The workplace provides an important delivery point for health promotion, yet many programs fail to engage men. A gender-sensitive 8-week team challenge-based intervention targeting increased physical activity was delivered at a petrochemical worksite. The purpose of this study was to examine men’s pre–post physical activity and sleep following the intervention, as well as to explore program acceptability and gather men’s recommendations for health promotion. Pre–post surveys assessed physical activity, sleep, program exposure, acceptability, and suggestions for continued support. Overall, 328 men completed baseline surveys and 186 (57%) completed follow-up surveys. Walking increased by 156.5 min/week, 95% confidence interval (61.2, 251.8), p =.001. Men with higher program exposure increased moderate and vigorous activity 49.4 min more than those with low exposure (p =.026). Sleep duration and quality were higher postintervention, though changes were modest. Program acceptability was high as was intention to maintain physical activity. Men’s suggestions to enable physical activity involved workplace practices/resources, reducing workload, and leadership support. These findings suggest that a gender-sensitive physical activity workplace intervention showed promise for improving physical activity and sleep among men. The men’s suggestions reflected workplace health promotion strategies, reinforcing the need for employers to support ongoing health promotion efforts.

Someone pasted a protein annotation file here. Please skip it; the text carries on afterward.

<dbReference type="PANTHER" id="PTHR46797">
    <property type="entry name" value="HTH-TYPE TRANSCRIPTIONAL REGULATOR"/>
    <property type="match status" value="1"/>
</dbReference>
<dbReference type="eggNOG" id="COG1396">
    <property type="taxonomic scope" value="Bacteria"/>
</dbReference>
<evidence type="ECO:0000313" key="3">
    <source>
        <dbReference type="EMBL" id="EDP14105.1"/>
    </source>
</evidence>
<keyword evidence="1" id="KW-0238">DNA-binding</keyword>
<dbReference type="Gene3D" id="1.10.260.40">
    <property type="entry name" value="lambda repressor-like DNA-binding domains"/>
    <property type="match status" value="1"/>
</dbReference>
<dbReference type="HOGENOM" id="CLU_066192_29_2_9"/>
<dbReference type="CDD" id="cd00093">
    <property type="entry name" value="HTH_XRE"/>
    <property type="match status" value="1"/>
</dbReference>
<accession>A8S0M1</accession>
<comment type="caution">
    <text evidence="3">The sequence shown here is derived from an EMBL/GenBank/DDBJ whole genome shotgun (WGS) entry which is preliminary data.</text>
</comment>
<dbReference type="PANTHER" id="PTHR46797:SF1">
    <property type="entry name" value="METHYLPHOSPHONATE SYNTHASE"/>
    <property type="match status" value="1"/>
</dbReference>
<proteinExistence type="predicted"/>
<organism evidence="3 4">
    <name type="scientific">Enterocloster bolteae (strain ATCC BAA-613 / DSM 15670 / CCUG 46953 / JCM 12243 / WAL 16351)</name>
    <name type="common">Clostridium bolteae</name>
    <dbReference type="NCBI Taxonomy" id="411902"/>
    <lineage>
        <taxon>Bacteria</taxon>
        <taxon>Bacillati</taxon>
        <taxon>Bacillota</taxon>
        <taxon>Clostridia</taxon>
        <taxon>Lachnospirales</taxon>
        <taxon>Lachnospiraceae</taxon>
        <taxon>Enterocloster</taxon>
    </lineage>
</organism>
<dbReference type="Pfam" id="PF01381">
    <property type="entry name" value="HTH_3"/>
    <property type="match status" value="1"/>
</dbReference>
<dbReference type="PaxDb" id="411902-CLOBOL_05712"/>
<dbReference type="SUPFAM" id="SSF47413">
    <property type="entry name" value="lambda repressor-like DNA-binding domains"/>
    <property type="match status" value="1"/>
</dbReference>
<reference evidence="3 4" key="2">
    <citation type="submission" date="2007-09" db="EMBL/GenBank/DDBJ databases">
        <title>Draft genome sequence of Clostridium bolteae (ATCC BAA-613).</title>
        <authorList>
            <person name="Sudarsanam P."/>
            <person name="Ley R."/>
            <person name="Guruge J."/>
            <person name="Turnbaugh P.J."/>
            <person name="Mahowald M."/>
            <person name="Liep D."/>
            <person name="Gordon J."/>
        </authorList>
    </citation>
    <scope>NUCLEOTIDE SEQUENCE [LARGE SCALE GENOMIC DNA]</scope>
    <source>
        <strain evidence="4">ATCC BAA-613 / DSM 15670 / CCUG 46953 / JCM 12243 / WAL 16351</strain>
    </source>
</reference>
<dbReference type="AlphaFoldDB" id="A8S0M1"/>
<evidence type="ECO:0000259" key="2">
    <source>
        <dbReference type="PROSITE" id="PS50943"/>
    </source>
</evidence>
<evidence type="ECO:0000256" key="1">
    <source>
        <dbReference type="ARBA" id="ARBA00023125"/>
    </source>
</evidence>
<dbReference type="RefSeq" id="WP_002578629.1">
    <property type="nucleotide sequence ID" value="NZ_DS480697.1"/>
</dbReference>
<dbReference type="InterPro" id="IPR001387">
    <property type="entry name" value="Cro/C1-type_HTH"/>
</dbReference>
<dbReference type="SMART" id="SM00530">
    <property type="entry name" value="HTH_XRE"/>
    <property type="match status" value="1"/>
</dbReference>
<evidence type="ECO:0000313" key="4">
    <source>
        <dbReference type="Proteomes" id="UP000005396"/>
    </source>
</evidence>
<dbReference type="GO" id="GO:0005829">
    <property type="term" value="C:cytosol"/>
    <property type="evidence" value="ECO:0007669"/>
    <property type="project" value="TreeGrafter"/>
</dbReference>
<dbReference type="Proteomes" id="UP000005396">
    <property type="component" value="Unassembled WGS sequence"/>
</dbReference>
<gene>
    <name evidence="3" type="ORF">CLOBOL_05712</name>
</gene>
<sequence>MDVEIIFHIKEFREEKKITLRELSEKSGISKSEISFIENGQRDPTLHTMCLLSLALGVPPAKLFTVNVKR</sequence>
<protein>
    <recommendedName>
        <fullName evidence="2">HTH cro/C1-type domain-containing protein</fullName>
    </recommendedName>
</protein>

|Journal||American Journal of Men's Health|
|Publication status||Published - 2021|
- health behavior
- health promotion
- men’s health
- occupational health
- physical activity